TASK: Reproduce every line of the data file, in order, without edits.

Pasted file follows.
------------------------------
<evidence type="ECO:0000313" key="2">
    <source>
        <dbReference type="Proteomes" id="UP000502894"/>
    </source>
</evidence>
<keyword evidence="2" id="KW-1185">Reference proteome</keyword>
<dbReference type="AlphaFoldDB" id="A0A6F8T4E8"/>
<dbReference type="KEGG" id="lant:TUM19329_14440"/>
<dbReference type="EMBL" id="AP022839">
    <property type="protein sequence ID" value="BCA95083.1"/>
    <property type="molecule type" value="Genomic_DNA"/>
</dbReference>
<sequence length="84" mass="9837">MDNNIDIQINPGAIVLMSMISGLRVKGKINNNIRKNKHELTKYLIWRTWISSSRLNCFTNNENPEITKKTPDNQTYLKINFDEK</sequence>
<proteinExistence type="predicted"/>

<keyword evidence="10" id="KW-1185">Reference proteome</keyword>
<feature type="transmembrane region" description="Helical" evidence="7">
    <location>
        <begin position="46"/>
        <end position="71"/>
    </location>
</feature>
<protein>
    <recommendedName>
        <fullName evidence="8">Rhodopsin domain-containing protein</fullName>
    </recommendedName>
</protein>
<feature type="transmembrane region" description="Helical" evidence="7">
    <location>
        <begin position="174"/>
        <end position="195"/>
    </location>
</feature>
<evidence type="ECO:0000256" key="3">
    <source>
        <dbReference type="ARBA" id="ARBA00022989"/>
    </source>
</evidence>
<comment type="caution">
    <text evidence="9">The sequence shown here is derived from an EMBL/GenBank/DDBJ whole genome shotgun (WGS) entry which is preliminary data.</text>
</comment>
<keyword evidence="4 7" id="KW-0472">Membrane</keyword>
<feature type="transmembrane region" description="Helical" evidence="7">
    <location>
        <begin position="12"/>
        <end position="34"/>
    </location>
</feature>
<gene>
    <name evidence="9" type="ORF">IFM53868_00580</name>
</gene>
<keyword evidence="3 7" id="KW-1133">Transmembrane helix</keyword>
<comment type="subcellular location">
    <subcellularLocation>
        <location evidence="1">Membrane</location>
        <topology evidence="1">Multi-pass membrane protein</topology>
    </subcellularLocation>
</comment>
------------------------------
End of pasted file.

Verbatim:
<evidence type="ECO:0000313" key="2">
    <source>
        <dbReference type="Proteomes" id="UP000502894"/>
    </source>
</evidence>
<keyword evidence="2" id="KW-1185">Reference proteome</keyword>
<dbReference type="AlphaFoldDB" id="A0A6F8T4E8"/>
<dbReference type="KEGG" id="lant:TUM19329_14440"/>
<dbReference type="EMBL" id="AP022839">
    <property type="protein sequence ID" value="BCA95083.1"/>
    <property type="molecule type" value="Genomic_DNA"/>
</dbReference>
<sequence length="84" mass="9837">MDNNIDIQINPGAIVLMSMISGLRVKGKINNNIRKNKHELTKYLIWRTWISSSRLNCFTNNENPEITKKTPDNQTYLKINFDEK</sequence>
<proteinExistence type="predicted"/>

<keyword evidence="10" id="KW-1185">Reference proteome</keyword>
<feature type="transmembrane region" description="Helical" evidence="7">
    <location>
        <begin position="46"/>
        <end position="71"/>
    </location>
</feature>
<protein>
    <recommendedName>
        <fullName evidence="8">Rhodopsin domain-containing protein</fullName>
    </recommendedName>
</protein>
<feature type="transmembrane region" description="Helical" evidence="7">
    <location>
        <begin position="174"/>
        <end position="195"/>
    </location>
</feature>
<evidence type="ECO:0000256" key="3">
    <source>
        <dbReference type="ARBA" id="ARBA00022989"/>
    </source>
</evidence>
<comment type="caution">
    <text evidence="9">The sequence shown here is derived from an EMBL/GenBank/DDBJ whole genome shotgun (WGS) entry which is preliminary data.</text>
</comment>
<keyword evidence="4 7" id="KW-0472">Membrane</keyword>
<feature type="transmembrane region" description="Helical" evidence="7">
    <location>
        <begin position="12"/>
        <end position="34"/>
    </location>
</feature>
<gene>
    <name evidence="9" type="ORF">IFM53868_00580</name>
</gene>
<keyword evidence="3 7" id="KW-1133">Transmembrane helix</keyword>
<comment type="subcellular location">
    <subcellularLocation>
        <location evidence="1">Membrane</location>
        <topology evidence="1">Multi-pass membrane protein</topology>
    </subcellularLocation>
</comment>